“You’ll go shopping at Currys, B&M Bargains and then you can go out for a bit of lunch. So it’s not just the drink money that comes out of the Irish economy, but all the rest. It has a stimulating effect.”
Ireland becomes one of the few countries worldwide to introduce legal floor prices for the cost of alcoholic beverages, is now determined by the amount of pure alcohol in the drink.
BOOZE SHOPPING LIST
The aim is to prevent cheap, hard liquor from harming young people due to “affordable prices”.
Northern Ireland would have joined us, but it is only at the consultation stage of the process. Joseph said he has seen people in his store who have traveled as far as Limerick with shopping lists from their friends.
He added: “For a January it’s been very busy and we just expect it to be busier and busier. People are coming to buy beers and ciders and they are buying them at the counter.
“When people spot someone going north, they call their mates and say, ‘Will you get me a drink?’ So those 30 stones could be divided among four boys and those from further afield like Limerick would also divide it. The manager has also directed several social media campaigns to encourage people to make the trip north.
“We know people are traveling north so we just mark the difference and we put it in black and white – like, ‘Here’s what we got,’” he explains. this is what you’re saving, why not think of it?’.
“At the end of the day, people are always coming, we just want to get our name out there. If there’s an opportunity to make money there, that’s the business idea – you need to do it.”
Mr McNamee acknowledges that a minimum unit price will eventually be introduced in the north and explains: “It will happen in Northern Ireland as well when the boys from Stormont come together.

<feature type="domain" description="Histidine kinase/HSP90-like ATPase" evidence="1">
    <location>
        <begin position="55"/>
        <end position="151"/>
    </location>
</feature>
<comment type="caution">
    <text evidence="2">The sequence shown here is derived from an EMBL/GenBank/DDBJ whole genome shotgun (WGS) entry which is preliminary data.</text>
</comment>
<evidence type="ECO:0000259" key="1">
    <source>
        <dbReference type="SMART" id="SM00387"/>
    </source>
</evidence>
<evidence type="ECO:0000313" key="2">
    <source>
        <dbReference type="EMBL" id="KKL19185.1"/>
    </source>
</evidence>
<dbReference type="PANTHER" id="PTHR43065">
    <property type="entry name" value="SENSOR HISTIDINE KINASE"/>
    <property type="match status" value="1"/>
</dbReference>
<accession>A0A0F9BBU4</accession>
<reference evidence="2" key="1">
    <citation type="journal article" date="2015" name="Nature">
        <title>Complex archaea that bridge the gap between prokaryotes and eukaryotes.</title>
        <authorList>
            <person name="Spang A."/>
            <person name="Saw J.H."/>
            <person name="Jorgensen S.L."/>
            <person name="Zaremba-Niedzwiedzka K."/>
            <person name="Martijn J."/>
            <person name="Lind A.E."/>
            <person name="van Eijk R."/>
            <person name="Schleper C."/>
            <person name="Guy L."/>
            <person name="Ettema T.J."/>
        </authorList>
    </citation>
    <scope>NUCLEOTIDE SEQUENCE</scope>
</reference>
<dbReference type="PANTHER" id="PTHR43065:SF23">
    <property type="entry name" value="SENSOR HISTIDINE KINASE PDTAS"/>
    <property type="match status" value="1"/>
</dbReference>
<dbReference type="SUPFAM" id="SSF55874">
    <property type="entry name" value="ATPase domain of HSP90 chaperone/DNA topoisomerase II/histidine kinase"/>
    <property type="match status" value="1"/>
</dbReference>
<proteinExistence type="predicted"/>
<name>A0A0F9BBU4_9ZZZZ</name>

“But, in the meantime, if there is cross-border trade, surely why not? We offer euro change, we have a Visa euro machine on site. ”
Shop assistant Chloe McArdle jokes about the influx of new customers: “There are always so many different accents in the store, it’s getting harder and harder to understand what people are saying!”
According to the CSO, the average household traveling across borders spends €65 on alcohol, while estimates suggest that seven percent of all drinks consumed in the Republic were purchased there – even before when the MUP comes in.
In total, we spend 510 million euros per year on cross-border alcohol.
While Ireland is still struggling with its drinks problem – the Government wants us to reduce our consumption from 11 liters of pure alcohol per person to 9.1 liters per year – we are now drinking less than before.
Alcohol consumption tripled to 14.3 liters of pure alcohol per person between 1960 and 2001, but has declined since then. In 2018, that number was 11 liters.
We drink 6.6% less alcohol per capita in 2020, with pubs closed for most of the year.
Meanwhile, Mr Hearty of Dundalk recognizes the good intentions of the scheme and says he is not going to try and ignore it – like several others in different parts of the country.
“What the Government is trying to do, believe it or not, is in the interest of health,” Mr. Hearty said.
“Should they wait until the north does it? Sure.
“Is there a tax here? Sure.
“But I think those intentions are good – it’s just badly executed.”
https://www.thesun.ie/money/8267851/inside-builders-secret-border-booze-cheap-alcohol/ Inside the ale at the secret border of Irish builders running to cash in crates of high discounts for mates